1. Do: always make your nectar at home. Don’t: purchase premade hummingbird nectar as many have unnatural additives, preservatives or dyes that can harm your birds. 
  2. Do: make your nectar with 4 parts boiled water to 1 part sugar. Don’t: make your nectar too sugary. It can damage the hummingbirds’ kidneys and livers. 
  3. Do: use only organic granulated white cane sugar. Don’t: use any synthetic sugars or brown sugars. 
  4. Do: clean your feeder 2 times a week. Don’t: purchase feeders that are difficult to clean or have pockets where bacteria can build up. 
  5. Do: purchase a feeder with red on the lid, bottom perch or all over. Don’t: add red food dye to the nectar mixture. 
  6. Do: place your feeder in a place that gets both sun and shade. Don’t: leave your feeder in full sun as it may ferment. 
  7. Do: hang two or more feeders. Hummingbirds don’t like to share. Don’t: expect birds to share. They may be visiting Texas, but they haven’t mastered good Texas manners.

Other things you may want to add to your hummingbird space are perches, a water source, and a protein feeder.


Planting trees or tall shrubs is a great way to add perches to your hummingbird garden. However, if you have a smaller space that cannot support planting large shrubs or trees, adorable hummingbird perches are available for sale at many retailers and online. 

Water Supply

While hummingbirds get most of their hydration from nectar and hummingbird feeders, they enjoy having a water source to clean the sticky sustenance from their plumage. However, traditional birdbaths are too large for hummingbirds, and the stagnant water is also unenticing. Misters, dripping water and mini waterfalls are great for hummingbirds as long as they’re kept clean.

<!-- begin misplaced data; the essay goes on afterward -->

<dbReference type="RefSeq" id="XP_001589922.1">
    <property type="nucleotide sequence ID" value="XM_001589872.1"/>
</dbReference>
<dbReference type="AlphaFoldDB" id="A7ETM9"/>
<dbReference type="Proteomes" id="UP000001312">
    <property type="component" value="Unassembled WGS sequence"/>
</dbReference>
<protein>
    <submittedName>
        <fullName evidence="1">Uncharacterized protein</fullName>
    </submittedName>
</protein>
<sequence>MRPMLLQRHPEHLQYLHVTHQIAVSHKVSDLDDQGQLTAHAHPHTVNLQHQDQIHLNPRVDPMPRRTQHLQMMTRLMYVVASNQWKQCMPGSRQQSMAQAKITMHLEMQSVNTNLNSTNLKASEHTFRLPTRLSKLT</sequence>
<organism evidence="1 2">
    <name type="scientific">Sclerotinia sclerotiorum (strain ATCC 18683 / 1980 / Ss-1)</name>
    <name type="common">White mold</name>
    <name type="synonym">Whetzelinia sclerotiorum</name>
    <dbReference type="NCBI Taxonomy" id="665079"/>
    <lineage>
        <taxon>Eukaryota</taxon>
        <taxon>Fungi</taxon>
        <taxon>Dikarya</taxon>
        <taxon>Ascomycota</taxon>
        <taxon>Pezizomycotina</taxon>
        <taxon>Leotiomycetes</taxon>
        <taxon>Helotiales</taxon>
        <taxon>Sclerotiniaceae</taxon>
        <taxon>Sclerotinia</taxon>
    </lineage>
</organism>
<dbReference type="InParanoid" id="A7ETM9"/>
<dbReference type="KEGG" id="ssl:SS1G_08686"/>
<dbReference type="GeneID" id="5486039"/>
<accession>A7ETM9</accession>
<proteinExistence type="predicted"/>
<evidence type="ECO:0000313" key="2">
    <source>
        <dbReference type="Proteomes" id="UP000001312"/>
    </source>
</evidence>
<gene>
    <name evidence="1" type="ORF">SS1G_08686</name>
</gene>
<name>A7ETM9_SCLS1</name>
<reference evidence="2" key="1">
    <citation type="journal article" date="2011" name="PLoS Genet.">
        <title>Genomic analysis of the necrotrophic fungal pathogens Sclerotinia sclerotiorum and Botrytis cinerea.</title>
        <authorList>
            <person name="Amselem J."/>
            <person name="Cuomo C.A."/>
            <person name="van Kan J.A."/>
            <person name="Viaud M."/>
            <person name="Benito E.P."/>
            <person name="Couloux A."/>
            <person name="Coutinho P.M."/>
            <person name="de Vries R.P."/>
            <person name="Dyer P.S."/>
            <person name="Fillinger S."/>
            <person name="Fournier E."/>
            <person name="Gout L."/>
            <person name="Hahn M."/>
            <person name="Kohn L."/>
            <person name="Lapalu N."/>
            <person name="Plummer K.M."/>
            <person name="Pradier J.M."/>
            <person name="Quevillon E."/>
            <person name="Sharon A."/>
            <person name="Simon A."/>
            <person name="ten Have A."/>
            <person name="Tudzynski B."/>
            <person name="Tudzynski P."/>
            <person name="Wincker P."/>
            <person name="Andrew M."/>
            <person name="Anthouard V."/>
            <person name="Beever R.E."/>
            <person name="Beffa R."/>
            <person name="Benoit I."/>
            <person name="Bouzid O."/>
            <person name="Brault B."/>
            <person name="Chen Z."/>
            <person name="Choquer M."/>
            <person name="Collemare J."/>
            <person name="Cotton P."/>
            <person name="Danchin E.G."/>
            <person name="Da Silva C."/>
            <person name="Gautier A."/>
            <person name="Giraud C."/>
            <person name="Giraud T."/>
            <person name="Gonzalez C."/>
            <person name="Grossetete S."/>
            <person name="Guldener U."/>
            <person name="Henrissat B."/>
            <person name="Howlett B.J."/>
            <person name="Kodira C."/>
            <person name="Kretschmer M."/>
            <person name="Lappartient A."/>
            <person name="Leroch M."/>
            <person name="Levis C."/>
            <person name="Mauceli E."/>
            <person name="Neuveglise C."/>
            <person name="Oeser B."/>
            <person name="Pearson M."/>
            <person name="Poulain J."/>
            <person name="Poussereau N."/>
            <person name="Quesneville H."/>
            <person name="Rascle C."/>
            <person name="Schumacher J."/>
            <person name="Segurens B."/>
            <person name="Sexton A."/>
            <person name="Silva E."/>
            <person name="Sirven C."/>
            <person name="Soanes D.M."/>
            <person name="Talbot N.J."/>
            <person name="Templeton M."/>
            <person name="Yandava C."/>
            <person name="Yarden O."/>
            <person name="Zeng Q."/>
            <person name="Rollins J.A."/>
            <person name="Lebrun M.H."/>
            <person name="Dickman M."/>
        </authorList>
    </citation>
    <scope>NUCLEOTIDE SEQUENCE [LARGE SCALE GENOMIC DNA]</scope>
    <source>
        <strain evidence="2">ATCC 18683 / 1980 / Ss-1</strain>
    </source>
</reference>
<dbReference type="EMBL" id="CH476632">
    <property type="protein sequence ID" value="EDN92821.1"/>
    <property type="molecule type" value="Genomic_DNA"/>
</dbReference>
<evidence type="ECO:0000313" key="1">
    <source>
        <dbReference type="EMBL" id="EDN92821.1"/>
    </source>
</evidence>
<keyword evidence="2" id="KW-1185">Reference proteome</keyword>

Protein-Rich Insects

Hummingbirds love eating small bugs. Many species of gnats, caterpillars, aphids, spiders and ants are enjoyed by hummingbirds. 

Many of these insects live in and around trees. But trees can also support the full life cycle of hummingbirds. While they’re not necessarily looking for a permanent home in the fall, trees are a nice temporary shelter for hummingbirds as well as a potential food source. 

If you want to host a variety of bug snacks for your hummingbirds, there are new protein feeders, one of which is called the “Humm-Bug” feeder that re-uses your fruit scraps to naturally attract bugs. 

Even leaving a pile of dead leaves nearby will attract insects to your garden but be sure to position them in a way that does not cause rot or harm to your other plants. 

Whatever method you choose, just keep in mind that hummingbirds cannot live on nectar and sap alone, so they need a protein source to stay healthy. 

Creating a beautiful hummingbird garden takes time and effort, but once you’ve mastered the care and placement of your hummingbird paradise, it will become a lovely escape where you can enjoy the beauty of nature. 

Hummingbirds You Might See in Autumn

The most commonly spotted hummingbirds in Texas during the autumn migration are Ruby-throated and Rufous hummingbirds. But in the Southeastern region of the Lone Star State, other species of hummingbirds have also been spotted. If you are lucky enough to spot these hummingbirds, you can report your sightings at

Peak numbers of hummingbird sightings are reported in Texas in early September when hummingbird enthusiasts typically spot as many as 25-40 hummingbirds at a time as part of the fall migration. Most are Ruby-throats, with an occasional Rufous in the mix at the feeders. Black-Chinned have also been spotted occasionally, especially in September. 

Hummingbird enthusiasts, enjoy!